August 20, 2011


August 20, 2011

Tropical conditions continue to attract moderate crowds to Southern Baja. Hurricane Greg developed off of the Southern mainland Mexican coast and passed some three hundred miles to the southwest of Cabo San Lucas on Thursday afternoon, increased humidity and higher surf conditions were the only impact felt by this latest storm system, no additional rainfall, as the landscape now has had a chance to dry out from last week’s thundershowers. Ocean currents are swift and water temperatures are averaging in the mid 80s, clarity has fluctuated some due to swift currents.

Supplies of sardinas were adequate this past week and were definitely the bait of choice for anglers targeting the yellowfin tuna bite that has been dominating the action from the Iman to San Luis Banks. Drift fishing while chumming with both live and dead bait was enticing the tuna into the feeding mood. The most active time of day for these fish varied from day to day, but there were large schools of tuna in this area and this is where the local fleet has been concentrated. This week there were tuna reportedly seen on the Gordo Banks, but no significant bite has developed on this area at this time. Heavy dive boat pressure has been a main factor, as the yellowfin become spookier with divers in the water. Anglers were landing an average of one or two and at times five to seven tuna per charter. The average size of these fish ranged from 30 to 60 pounds. In recent days there has been even larger yellowfin moving on to these same fishing grounds, one 200 pounder was landed on Wednesday by local famed sportfisher “Fisherman”, this tuna hit on a trolled live skipjack. Everyday the panga fleet is accounting for some tuna that are weighing up to 100 pounds or more. At times these fish proved leader shy and many larger fish were lost after being hooked up on lighter line. A few of these tuna were also hooked on yo-yo jigs. Plenty of skipjack in the same area, they have been used as chunk bait with some success as well.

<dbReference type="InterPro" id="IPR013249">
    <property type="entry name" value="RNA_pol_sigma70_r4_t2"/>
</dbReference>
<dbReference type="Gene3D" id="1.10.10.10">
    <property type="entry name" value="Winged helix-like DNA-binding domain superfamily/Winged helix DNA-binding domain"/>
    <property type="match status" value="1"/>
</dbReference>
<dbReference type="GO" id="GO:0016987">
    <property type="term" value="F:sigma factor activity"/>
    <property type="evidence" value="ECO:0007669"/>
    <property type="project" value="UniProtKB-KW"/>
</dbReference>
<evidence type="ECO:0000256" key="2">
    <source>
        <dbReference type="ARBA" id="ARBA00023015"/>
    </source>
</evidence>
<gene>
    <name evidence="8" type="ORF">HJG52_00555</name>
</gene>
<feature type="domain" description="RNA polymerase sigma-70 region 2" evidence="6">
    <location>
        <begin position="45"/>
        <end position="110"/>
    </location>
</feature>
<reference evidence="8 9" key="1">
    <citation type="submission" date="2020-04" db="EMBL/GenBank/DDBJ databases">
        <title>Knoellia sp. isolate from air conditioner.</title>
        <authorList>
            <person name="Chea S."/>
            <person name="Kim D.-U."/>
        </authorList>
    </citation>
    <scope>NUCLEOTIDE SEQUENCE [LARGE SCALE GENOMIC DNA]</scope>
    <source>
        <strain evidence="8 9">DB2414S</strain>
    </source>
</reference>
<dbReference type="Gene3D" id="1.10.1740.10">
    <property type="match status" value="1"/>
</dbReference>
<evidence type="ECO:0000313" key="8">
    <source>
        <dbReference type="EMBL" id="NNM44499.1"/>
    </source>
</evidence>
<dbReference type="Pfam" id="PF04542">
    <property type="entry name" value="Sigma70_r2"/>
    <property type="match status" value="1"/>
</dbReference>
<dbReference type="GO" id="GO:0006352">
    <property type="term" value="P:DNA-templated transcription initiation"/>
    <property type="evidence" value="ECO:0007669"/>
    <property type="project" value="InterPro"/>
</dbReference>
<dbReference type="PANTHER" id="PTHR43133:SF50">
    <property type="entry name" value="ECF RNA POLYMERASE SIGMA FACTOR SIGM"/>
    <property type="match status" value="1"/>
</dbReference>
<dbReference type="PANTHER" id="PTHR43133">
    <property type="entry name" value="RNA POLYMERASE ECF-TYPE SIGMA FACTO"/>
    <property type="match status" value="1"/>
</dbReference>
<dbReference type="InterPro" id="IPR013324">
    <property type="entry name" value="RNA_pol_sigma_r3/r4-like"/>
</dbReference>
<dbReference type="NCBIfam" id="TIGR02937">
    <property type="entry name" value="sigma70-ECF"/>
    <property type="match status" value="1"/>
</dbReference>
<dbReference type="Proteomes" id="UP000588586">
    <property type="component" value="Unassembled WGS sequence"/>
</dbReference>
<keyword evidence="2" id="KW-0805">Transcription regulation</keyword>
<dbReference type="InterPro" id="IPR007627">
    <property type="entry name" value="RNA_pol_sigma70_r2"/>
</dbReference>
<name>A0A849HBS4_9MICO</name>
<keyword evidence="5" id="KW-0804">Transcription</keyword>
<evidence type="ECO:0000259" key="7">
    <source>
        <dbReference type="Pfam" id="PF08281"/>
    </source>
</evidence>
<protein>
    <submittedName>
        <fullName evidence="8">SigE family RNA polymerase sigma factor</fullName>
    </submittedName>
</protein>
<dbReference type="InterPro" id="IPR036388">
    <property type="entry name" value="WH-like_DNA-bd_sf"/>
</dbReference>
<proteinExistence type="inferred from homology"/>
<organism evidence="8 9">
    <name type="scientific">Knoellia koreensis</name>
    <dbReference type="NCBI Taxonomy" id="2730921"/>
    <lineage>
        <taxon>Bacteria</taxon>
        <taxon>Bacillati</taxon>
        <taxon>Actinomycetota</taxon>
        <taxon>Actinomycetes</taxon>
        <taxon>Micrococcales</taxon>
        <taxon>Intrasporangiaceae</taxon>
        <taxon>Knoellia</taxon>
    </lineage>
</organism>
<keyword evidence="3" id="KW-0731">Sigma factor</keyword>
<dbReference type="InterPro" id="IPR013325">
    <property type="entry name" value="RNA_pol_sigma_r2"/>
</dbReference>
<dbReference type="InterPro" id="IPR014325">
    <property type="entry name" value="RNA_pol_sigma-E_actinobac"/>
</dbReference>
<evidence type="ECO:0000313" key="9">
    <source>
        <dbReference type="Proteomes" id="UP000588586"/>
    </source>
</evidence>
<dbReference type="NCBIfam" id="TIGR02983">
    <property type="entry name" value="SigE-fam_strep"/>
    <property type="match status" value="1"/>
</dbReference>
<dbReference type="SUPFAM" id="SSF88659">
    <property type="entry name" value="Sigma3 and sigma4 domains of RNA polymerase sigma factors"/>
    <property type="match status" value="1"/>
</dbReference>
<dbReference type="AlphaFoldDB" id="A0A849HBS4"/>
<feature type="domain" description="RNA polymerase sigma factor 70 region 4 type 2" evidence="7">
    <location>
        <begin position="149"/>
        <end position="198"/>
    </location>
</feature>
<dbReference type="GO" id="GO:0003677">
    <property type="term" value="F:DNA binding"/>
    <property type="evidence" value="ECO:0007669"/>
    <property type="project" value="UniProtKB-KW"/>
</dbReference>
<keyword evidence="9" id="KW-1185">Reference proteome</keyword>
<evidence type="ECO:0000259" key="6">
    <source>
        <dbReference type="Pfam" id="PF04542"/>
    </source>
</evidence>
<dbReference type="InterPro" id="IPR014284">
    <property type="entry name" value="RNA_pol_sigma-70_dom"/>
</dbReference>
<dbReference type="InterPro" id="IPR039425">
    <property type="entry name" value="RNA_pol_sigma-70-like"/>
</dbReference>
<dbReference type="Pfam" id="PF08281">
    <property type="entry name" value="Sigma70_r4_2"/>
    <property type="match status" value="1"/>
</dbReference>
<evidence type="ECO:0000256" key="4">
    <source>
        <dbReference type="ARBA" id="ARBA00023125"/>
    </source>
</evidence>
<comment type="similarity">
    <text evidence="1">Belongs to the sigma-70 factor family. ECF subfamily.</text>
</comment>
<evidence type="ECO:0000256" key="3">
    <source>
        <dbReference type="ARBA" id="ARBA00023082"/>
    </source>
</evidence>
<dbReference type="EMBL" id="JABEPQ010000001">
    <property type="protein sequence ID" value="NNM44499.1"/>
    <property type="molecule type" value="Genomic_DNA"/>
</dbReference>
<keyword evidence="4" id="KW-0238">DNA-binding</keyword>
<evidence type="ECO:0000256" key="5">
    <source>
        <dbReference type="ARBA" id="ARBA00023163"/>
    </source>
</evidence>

Bottom action was not all that consistent, but mid week there were several days when fair numbers of dogtooth snapper, gulf and leopard grouper were accounted for. Some of these were hooked on yo-yo jigs, but more were taken on chunk bait from fresh skipjack. Drift fishing over the rocky structure with no weight, backing down into the current was the most productive technique, but anglers had to be on the ready, no slack here, turning these powerful fish way from the rocks proved to be major challenge.

Dorado numbers less than normal for summer time, but most charters were catching one or more in their combined catch, most of them were juvenile sized fish of 15 pounds or less. Most of the smaller schools of dorado were found near where the tuna were holding.

Not many reports of billfish on the local grounds lately, though panga charters have not really specifically targeted them recently, preferring to go after the more abundant yellowfin tuna.

Surf fishermen did report more snook activity off of the San Jose Estuary, everyday hook ups were reported by persons casting various lures or on mullet. Persistence was the key to landing one of these elusive prized eating fish, the month of August has always been one of the best times to find these inshore gamefish.

The combined panga fleets launching from La Playita/Puerto Los Cabos sent out approximately 60 charters for the week, with anglers reporting a fish count of: 2 sailfish, 86 dorado, 205 yellowfin tuna, 15 dogtooth snapper, 19 cabrilla, 3 grouper, 88 mixed pargo species, 6 amberjack and 14 bonito.

Good Fishing, Eric

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